What are the Reasons for Eviction?
Typical reasons include non-payment of rent or other fees pursuant to the rental or lease agreement - which can include utilities, late fees and other fees besides rent.
The most common reason for eviction is not paying rent - including repeated late payment of rent or bounced rent checks.
There can be several reasons for eviction however, that go beyond not paying rent and other fees agreed to in their rental or lease agreement. These can include causing disturbances and nuisances for other tenants, degrading the living conditions of others by accumulating waste on the property, or criminal activity like selling drugs. This can be legally bound with the type of rental or lease agreement you have with the tenant, or if you are under rent control.
For example, if tenants are not complying with the terms of their rental agreement or lease, you can serve an Eviction Notice based upon non-compliance. This is usually a 3 Day Notice to Perform or Quit based upon specific elements of their agreement they are not complying with.
For example, unknown occupants are living in a unit. When a tenant signs a lease, the names of all parties living in the property should be on the lease agreement. If you discover there are additional people living in the unit that have not been named on the lease agreement, you can file for an eviction if the legal tenants do not comply with removing the unauthorized occupants within a specified period of time.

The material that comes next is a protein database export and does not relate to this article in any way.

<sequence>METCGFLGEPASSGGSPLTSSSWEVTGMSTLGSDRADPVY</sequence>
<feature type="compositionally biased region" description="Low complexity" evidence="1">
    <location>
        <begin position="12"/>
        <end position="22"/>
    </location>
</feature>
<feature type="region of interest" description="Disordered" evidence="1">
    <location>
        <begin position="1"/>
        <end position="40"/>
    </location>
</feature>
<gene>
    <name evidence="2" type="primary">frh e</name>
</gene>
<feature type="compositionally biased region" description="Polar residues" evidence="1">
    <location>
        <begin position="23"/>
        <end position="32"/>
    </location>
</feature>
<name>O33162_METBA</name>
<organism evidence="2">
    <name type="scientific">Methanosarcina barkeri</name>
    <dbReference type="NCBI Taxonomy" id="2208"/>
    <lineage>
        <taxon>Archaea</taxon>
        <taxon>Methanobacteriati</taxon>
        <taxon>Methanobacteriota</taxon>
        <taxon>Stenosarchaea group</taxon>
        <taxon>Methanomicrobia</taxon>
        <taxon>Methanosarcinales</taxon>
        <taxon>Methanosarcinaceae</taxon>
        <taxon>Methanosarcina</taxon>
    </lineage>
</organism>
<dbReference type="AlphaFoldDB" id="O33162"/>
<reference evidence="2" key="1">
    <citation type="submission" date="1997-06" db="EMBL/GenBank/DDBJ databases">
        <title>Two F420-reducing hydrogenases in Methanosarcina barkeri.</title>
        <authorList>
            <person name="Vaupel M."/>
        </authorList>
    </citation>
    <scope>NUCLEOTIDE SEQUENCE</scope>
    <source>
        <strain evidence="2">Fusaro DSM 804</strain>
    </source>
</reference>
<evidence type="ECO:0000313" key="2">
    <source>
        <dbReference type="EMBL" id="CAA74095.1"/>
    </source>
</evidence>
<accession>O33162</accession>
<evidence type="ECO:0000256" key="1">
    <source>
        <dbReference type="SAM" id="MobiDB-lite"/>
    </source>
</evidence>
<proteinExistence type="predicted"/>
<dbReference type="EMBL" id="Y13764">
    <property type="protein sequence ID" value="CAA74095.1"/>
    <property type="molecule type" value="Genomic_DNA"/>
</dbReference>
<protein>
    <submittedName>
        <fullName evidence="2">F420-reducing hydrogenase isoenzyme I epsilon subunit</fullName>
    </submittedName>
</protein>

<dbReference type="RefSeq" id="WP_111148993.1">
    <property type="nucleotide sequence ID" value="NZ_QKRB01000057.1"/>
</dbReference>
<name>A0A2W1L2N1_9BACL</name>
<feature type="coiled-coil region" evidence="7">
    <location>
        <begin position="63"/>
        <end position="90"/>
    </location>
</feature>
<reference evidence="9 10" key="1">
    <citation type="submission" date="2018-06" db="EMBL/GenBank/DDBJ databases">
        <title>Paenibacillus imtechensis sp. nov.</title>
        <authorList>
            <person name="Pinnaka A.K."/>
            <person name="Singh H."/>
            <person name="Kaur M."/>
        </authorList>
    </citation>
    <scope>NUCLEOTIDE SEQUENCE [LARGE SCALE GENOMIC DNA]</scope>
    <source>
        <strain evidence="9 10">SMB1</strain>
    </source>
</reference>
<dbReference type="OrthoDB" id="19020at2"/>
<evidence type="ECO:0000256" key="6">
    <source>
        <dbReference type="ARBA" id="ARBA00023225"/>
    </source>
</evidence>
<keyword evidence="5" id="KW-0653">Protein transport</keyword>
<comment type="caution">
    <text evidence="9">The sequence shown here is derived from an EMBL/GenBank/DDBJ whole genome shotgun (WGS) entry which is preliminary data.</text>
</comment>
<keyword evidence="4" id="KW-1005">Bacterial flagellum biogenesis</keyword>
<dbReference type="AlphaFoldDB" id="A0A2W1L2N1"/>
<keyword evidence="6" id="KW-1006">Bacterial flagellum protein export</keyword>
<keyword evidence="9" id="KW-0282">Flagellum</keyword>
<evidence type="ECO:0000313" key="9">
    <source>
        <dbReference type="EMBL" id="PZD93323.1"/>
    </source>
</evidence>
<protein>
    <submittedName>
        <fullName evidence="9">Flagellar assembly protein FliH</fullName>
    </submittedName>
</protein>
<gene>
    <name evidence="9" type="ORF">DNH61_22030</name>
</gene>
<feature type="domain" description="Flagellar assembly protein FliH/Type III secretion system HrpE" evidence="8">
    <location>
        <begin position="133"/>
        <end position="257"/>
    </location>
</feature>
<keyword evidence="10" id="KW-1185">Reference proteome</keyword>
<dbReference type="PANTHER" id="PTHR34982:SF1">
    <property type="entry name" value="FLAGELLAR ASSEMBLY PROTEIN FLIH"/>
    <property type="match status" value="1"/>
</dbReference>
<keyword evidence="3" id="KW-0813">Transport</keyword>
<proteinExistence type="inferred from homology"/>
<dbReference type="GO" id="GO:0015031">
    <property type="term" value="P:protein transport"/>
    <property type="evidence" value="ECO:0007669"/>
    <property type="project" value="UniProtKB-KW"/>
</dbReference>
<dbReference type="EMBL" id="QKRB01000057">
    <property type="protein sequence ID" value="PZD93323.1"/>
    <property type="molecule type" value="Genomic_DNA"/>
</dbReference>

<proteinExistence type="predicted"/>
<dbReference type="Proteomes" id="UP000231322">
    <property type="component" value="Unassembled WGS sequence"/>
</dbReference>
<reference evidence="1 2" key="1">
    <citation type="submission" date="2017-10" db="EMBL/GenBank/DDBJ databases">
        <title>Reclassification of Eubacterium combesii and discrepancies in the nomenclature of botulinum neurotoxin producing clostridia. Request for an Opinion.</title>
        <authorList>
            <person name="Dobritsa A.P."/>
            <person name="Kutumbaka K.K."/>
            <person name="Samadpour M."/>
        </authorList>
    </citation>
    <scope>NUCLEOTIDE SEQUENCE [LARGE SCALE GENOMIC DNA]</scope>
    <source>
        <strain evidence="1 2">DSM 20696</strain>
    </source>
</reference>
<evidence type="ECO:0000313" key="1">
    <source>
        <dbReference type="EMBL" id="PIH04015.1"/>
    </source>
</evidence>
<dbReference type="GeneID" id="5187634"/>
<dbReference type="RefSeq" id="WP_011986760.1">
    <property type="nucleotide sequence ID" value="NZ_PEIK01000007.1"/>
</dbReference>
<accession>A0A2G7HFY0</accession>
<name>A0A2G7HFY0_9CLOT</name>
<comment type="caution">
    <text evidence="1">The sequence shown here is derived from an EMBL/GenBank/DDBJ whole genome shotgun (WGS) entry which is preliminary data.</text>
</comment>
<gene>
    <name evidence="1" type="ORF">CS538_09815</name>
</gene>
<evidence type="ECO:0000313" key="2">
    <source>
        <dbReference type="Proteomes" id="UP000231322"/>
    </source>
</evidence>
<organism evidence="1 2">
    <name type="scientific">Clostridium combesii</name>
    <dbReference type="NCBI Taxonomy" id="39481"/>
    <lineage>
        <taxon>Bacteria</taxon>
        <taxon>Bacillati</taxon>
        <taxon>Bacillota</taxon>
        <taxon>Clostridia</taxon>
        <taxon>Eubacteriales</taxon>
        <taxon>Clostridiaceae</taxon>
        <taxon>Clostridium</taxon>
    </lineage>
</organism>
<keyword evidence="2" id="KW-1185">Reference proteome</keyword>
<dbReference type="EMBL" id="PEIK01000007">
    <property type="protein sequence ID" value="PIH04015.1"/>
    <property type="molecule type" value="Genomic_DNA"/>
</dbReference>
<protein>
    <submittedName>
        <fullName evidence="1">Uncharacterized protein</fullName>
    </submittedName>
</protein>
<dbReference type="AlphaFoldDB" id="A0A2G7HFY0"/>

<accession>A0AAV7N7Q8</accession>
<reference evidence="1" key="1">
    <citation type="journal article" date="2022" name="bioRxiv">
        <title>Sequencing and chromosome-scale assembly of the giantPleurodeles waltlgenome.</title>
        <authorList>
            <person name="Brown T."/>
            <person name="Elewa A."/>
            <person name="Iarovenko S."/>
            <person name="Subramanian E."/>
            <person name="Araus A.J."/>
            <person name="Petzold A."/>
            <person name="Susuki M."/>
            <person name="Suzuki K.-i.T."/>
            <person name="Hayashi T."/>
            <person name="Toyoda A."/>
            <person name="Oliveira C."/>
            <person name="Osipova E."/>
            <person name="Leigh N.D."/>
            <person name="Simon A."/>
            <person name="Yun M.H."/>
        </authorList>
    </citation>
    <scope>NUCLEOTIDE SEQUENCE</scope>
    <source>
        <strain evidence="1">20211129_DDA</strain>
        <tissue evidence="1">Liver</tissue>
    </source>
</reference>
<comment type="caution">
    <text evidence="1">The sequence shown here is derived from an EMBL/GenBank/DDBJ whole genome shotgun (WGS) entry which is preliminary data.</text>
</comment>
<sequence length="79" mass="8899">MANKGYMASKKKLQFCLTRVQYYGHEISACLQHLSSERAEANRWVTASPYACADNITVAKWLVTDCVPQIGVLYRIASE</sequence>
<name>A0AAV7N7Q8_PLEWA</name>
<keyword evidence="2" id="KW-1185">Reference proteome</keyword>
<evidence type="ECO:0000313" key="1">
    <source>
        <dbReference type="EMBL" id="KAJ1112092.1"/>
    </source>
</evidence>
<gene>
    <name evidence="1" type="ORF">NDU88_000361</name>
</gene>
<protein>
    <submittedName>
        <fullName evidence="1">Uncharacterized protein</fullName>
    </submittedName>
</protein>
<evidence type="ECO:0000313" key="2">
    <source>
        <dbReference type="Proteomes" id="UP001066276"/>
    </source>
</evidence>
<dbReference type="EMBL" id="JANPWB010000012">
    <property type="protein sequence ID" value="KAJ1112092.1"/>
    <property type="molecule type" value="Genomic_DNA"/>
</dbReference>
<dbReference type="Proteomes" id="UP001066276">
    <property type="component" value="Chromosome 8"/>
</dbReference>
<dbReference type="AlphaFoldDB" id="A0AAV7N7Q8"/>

Another example is a tenant hoarding and leaving trash and debris all over the property and they signed a lease declaring they would up-keep the premises. You can serve them a notice to perform pursuant to their lease, and if they do not comply, you have grounds to file an eviction against them.
Depending upon the length of their tenancy - if the tenant has been renting the property for over or under a year - and if they have been renting on a month to month basis, you can serve either a 30 or 60 Day Eviction Notice.
Where the owner acquires the property at auction or a trustees or foreclosure sale, they can ask the former owner of the property to quit within 3 Days - and tenants to quit the property within 90 Days.
People can also be evicted if they are still holding possession of a property after a lease agreement has expired. If the owner doesn’t want to renew the tenant’s lease - and providing the landlord has not accepted payment of rent after the expiration of the lease agreement - we can file an Unlawful Detainer based upon the tenant holding over after the lease agreement has expired.
- How to Evict a Tenant – Fast!
- What are Landlord Rights?
- Define Eviction, Unlawful Detainer
- What is the California Eviction Process?
- What is an Eviction Notice & How Many Days Notice?
- How to Serve & File an Eviction Notice
- How Long Does it Take to Evict a Tenant?
- How Much Does it Cost to Evict Someone?